Gone River Snorkeling

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Plying the Icicle River, Washington. Photo: Leah Ricketts

By Russ Ricketts

It all started innocently enough. My friend Matt told me about snorkeling with the salmon in our local rivers in the Cascade Mountains. His epic tales of huge fish, deep pools and fast currents held my attention. My wife and I had snorkeled in Hawaii—how could this be different?

Turns out, it is very different indeed. Sporting a mishmash of found and borrowed wetsuit items, I tentatively dove into the clear green water and was astonished. The currents pushed me over the rocky bottom effortlessly. Gentle rapids were suddenly an exhilarating roller coaster of bubbles. Long lazy drifts over cobbles and boulders revealed a world hidden under the familiar landscape of my local rivers. I was hooked.

Far from the vibrant colorful fish and coral of the usual tropical snorkeling experience, these mountain streams host much different underwater sights: migrating salmon patrolling the deep, playful trout snatching bugs, bedrock and boulders in fantastic shapes, bubbles and whirlpools. It’s a world Matt had first experienced on the job, performing snorkel surveys looking for bull trout for the U.S. Fish and Wildlife Service. “The first time we went was at night and I was provided a heavy, olive-drab drysuit, hoodie, wading boots, mask, snorkel and an underwater flash light,” he says. “We had to swim up a steep, rocky canyon in the Cle Elum River. I definitely remember being impressed by how badass my fellow biologists were.”

But it’s not all fish and rocks down there, as I quickly discovered. Humans have left their mark in these underwater corridors. Much of this refuse dates back to times when rivers were widely viewed as convenient and logical receptacles for trash. Sadly, many people still view rivers this way.

Seemingly pristine rivers harbor bottles, tools, barbed wire, car parts and sometimes the whole car. I have an affinity for junk, an eye for finding things. Far from your usual garbage, junk is the common version of treasure. With a mask and snorkel you can help clean up our country’s rivers and make a little spending money at the same time.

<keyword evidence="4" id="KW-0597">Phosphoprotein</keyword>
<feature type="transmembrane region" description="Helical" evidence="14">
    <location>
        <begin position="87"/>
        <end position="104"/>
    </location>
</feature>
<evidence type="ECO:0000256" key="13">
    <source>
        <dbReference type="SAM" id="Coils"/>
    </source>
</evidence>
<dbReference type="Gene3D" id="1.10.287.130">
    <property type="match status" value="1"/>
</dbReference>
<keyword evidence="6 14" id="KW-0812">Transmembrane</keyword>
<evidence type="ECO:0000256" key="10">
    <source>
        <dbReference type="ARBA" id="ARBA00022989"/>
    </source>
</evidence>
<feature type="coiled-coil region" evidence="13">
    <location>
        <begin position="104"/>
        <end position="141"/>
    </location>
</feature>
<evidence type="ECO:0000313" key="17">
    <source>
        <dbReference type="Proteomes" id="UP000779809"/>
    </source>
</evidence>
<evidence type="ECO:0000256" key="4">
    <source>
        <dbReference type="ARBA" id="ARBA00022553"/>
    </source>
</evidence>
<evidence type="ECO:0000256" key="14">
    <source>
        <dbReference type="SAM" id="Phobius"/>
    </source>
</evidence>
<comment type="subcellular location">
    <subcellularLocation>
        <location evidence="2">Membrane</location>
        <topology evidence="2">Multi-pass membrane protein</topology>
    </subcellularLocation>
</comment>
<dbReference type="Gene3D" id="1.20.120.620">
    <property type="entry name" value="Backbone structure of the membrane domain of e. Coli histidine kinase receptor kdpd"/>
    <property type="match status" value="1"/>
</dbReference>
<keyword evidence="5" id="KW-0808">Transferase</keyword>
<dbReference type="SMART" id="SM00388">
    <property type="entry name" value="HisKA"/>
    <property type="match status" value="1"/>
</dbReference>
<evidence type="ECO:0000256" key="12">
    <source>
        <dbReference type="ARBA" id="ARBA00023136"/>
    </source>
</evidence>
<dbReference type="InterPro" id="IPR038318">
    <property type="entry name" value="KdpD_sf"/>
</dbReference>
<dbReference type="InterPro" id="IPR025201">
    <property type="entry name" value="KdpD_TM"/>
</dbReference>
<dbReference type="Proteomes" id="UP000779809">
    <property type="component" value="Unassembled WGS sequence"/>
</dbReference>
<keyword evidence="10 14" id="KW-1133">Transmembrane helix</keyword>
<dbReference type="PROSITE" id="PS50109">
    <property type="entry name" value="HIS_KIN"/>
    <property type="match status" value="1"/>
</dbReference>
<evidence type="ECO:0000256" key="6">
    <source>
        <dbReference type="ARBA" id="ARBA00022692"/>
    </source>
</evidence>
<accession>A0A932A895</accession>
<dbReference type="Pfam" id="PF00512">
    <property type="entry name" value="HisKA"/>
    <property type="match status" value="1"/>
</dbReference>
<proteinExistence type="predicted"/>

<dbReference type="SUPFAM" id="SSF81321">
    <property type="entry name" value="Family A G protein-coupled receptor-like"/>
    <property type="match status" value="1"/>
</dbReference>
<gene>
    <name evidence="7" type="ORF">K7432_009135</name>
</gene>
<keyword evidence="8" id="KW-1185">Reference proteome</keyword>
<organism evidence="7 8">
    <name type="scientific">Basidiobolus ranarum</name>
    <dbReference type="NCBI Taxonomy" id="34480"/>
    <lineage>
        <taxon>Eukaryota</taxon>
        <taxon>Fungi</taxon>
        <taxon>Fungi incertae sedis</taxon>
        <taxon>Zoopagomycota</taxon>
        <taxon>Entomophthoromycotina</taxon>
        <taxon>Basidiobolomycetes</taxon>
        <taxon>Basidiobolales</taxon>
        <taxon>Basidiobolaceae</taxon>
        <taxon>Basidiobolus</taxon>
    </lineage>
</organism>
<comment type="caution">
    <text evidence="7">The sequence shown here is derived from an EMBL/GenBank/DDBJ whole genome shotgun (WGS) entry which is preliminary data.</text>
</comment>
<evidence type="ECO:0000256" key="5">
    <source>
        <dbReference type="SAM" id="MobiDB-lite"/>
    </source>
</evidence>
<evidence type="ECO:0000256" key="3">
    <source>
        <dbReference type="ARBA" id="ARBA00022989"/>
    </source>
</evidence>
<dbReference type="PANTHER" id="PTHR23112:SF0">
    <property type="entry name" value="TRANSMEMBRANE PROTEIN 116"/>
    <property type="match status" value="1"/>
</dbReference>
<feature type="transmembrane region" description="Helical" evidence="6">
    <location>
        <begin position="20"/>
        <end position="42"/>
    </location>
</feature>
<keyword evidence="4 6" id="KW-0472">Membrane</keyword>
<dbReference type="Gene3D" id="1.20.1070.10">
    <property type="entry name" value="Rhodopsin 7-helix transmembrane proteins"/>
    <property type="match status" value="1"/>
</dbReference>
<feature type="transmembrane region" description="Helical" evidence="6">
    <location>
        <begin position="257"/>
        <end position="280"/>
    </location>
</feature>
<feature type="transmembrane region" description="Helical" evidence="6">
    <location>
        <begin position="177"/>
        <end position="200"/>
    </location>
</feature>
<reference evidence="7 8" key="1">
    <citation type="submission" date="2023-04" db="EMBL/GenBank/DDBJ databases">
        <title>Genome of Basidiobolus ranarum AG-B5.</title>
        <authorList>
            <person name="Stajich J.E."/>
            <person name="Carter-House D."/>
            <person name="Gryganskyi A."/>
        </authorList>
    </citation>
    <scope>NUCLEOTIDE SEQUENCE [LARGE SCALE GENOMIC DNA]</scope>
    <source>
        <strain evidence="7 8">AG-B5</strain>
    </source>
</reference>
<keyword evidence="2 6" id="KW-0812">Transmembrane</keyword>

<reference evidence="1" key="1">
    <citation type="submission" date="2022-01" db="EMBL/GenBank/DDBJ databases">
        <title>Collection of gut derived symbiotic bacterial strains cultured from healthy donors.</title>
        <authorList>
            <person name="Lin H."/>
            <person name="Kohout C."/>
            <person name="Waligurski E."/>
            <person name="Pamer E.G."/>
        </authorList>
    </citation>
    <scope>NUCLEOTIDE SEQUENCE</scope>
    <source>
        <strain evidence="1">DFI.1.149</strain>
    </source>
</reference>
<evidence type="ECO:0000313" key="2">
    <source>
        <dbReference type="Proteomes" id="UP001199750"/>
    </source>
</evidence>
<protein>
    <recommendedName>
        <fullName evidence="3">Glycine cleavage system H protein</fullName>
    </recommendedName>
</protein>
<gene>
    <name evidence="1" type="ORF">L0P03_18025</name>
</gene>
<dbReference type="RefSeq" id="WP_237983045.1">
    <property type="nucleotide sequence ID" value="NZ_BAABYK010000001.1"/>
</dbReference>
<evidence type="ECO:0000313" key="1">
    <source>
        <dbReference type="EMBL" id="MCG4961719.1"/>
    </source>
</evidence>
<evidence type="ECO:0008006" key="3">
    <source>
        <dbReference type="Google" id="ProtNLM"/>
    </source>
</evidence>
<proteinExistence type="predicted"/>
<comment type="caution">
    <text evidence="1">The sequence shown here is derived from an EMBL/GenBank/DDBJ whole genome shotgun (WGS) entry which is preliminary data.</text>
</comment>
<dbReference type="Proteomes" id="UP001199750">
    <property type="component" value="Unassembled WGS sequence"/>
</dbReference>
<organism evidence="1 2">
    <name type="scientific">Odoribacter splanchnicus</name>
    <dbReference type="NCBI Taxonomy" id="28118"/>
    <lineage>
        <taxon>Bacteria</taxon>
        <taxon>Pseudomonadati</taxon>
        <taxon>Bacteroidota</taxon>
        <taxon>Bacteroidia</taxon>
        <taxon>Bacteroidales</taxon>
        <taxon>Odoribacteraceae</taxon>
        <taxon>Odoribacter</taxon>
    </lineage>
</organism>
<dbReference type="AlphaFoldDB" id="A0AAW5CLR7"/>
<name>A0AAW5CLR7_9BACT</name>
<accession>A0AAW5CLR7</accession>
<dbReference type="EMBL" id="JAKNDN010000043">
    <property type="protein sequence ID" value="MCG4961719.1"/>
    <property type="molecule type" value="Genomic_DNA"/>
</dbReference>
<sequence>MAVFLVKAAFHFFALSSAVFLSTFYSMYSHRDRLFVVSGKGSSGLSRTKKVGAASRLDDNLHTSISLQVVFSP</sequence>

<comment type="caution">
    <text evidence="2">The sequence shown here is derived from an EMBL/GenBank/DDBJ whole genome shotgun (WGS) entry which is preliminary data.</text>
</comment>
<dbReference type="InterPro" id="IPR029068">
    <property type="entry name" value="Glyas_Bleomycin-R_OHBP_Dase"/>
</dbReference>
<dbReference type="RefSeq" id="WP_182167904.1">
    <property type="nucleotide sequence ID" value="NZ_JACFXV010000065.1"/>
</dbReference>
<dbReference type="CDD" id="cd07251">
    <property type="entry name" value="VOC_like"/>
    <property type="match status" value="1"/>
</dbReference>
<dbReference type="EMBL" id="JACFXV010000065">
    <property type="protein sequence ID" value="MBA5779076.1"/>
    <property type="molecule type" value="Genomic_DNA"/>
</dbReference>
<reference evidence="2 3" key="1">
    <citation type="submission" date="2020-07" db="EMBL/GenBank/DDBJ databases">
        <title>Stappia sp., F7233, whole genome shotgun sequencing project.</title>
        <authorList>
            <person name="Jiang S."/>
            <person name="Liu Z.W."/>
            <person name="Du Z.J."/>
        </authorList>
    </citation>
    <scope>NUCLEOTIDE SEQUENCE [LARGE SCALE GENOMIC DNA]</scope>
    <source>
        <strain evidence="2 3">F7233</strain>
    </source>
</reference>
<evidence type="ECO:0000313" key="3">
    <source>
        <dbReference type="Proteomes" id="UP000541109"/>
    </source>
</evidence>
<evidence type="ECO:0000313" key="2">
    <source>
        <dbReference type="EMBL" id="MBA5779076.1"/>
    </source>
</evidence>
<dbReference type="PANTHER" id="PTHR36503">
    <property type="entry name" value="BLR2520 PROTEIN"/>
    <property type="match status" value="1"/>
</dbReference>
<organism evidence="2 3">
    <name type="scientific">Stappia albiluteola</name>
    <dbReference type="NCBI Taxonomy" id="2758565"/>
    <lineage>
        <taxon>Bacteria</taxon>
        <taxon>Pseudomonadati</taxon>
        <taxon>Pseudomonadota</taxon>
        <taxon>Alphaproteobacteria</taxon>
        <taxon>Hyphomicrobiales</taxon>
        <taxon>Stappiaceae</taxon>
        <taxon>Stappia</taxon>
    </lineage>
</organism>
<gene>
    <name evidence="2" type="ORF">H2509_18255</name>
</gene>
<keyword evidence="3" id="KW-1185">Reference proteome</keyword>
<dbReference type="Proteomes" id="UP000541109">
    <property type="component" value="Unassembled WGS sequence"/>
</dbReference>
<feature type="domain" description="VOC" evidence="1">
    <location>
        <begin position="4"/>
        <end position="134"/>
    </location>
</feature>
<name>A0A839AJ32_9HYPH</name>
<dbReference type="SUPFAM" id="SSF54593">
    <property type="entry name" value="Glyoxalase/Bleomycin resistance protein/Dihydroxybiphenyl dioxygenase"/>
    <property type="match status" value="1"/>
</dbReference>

BOTTLES: They may break, but they don’t break down. I’ve collected both antique and modern bottles on my swims. The old ones are cool (and potentially valuable), but recycling new ones can generate a tidy profit.

FISHING TACKLE: I’m a fisherman, but I had no idea how terrible of a fisherman I was until I realized just how many fish there are down there. They are kept company by every lure and lead weight lost or abandoned by hopeful fishermen. Monofilament line can snare waterfowl and fish, so it should be removed whenever possible. Luckily, it generally comes packaged with other fish gear that holds some value. Matt and I picked up 52 pounds of lead in a two-hour swim. A 10-ounce sinker sells for $2.59. Do the math.

GOLF BALLS: What is it with hitting golf balls into water? Negatively buoyant, golf balls sink. Picking them up is fun and can be an easy way to pay for that sexy wetsuit (or golf lessons). Don’t worry, there’s plenty for everyone.

SUNGLASSES: Depending on when they were lost, picking up sunglasses will at least keep you in spare shades. I donate my finds to a raft guide who wears (and loses) them at a rate consistent with my finds.

Trash and treasure. Photo: Leah Ricketts

No formal instruction exists for river snorkeling, though there are some online videos to get you stoked. Swift water rescue training is a valuable tool, but proper judgment and a healthy dose of humility will go a long way toward staying safe and having fun. Start small and learn about river hydrology and hazard recognition—in other words, learn about the many ways a river can kill you.

Snorkeling in rivers can be an eye-opening experience, here’s what you need to get you started.

Mask, snorkel and fins can be bought cheaply at just about any sporting goods store, but be sure to try the mask on for fit and size your fins to accommodate booties, an almost mandatory comfort item in cold water and slippery rocks.

Wetsuits are what separate a hurried dip from a three-hour epic swim. Select a suit that is appropriate to your local water temperature. I strongly recommend a suit with a hood for cold water. Without it, rushing water can flood down your neck, chilling you to the bone in seconds.

Gloves and booties protect hands and feet from cuts and cold.

Common sense is also very useful. Don't go alone, keep your wits about you, and enjoy the ride.

Russ Ricketts and his wife, Leah Ricketts, live and river snorkel in Leavenworth, Washington. You can find more of their writing and photography at the IcicleTV Project.

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